Walagamaba - the ill-reputed king of Kalagama -20110703_IMG_1645
After a successful drive around Kalawewa during the day, we spent our night in Kalagama which is about 10 kilometers off Kekirawa A9 junction.
The three of us along with our tracker Ananda (aka Ali Ananda), had the luxury of sleeping ‘tight’ in about 6’x6’ guard hut (massa) under starlight. The guard hut was built about 10-15 feet off the ground on the branches of a medium size tree which was located in an open paddy field bordering the Kalawewa.
The gusting wind and the amazing tales of the roaming pachyderms in the area made me a little uncomfortable as we were resting in the playground of a notorious man-killer elephant known as Valagamba. The details of human-elephant conflict certainly invoked a respectful fear of Valagamba on my mind. Some of Ananda's stories surely kept us excited while some made my night longer and colder.
The next day our priority was nothing but to find Valagamba - the ill-reputed king of Kalagama forests. Although we did not have a clue about Valagamba during the entire day, we were quite content to capture many other great moments offered by the picturesque Kalawewa. After searching for the loner for almost two full days, we finally received a phone call from a fellow tracker on Valagamba's whereabouts.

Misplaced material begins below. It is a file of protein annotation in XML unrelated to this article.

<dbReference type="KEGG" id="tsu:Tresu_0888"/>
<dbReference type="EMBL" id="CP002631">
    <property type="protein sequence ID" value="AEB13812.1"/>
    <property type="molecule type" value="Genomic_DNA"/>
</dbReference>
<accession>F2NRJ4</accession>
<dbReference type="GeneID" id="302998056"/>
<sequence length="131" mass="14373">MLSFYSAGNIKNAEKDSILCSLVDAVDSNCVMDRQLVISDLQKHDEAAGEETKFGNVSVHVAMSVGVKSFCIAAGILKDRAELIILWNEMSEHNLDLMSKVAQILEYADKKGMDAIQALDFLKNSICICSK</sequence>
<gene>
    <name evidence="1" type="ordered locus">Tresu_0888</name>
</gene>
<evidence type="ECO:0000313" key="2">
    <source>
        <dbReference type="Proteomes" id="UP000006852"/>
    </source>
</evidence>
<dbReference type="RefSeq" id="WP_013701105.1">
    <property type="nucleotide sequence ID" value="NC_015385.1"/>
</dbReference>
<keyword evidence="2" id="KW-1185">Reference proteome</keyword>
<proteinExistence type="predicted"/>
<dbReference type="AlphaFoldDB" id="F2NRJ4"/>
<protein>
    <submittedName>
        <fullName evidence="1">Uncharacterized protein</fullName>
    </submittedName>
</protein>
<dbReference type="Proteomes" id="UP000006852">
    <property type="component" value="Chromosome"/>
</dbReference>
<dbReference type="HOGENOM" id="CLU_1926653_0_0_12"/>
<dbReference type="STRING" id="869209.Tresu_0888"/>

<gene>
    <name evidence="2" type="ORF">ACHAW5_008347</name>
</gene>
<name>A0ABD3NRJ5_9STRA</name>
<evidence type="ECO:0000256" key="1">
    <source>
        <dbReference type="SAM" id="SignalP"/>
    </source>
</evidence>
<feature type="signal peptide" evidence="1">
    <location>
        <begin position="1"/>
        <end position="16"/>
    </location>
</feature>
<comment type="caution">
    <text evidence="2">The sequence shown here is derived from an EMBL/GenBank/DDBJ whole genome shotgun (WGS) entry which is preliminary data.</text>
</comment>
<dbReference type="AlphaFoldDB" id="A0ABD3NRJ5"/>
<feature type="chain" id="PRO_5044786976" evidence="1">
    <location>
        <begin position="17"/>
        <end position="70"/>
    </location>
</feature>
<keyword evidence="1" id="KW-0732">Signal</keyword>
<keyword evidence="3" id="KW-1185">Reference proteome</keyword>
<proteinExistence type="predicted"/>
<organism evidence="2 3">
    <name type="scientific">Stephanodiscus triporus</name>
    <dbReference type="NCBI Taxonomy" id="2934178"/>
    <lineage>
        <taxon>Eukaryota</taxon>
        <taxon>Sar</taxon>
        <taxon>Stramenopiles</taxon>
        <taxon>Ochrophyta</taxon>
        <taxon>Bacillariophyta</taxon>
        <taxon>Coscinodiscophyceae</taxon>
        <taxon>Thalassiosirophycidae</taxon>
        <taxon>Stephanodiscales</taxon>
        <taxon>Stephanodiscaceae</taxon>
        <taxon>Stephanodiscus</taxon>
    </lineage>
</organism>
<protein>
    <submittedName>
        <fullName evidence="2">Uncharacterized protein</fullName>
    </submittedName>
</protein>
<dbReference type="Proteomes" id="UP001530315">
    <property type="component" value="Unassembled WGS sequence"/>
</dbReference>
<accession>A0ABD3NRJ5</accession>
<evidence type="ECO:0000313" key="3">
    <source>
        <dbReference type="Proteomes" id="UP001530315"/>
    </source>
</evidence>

After 10-15 minutes into the bone-jerking ride, we spotted the king as the pale sun was burying into the silhouetted forest canopy.
In the fading light we closed in cautiously and traveled about 200 meters on foot in a path somewhat parallel to the beast. My heart kept reminding me that the line between bravery and the stupidity is almost indistinguishable, but the adrenaline to get at least one decent photograph was well encouraged by my partners in stupidity - Harsha (de Silva) and Sara (Saranga de Alwis).
As the monster was passing this small open forest patch (photographed above), we instinctively knew that it was the moment we were waiting for. But unexpectedly Valagamba stopped its movement and turned his massive head towards us - almost in slow motion. I was not sure how good its vision was but I felt my feet were numb when he locked its eyes on us for a good couple of seconds.
I agree with Rajiv (Welikala) as I have no doubt in my mind that Valagamaba has to be the king of the wild tuskers - at least in the North Central of the country. It is not because of his extraordinary size or the ill reputation it has got, but the majesty that only a king could possess.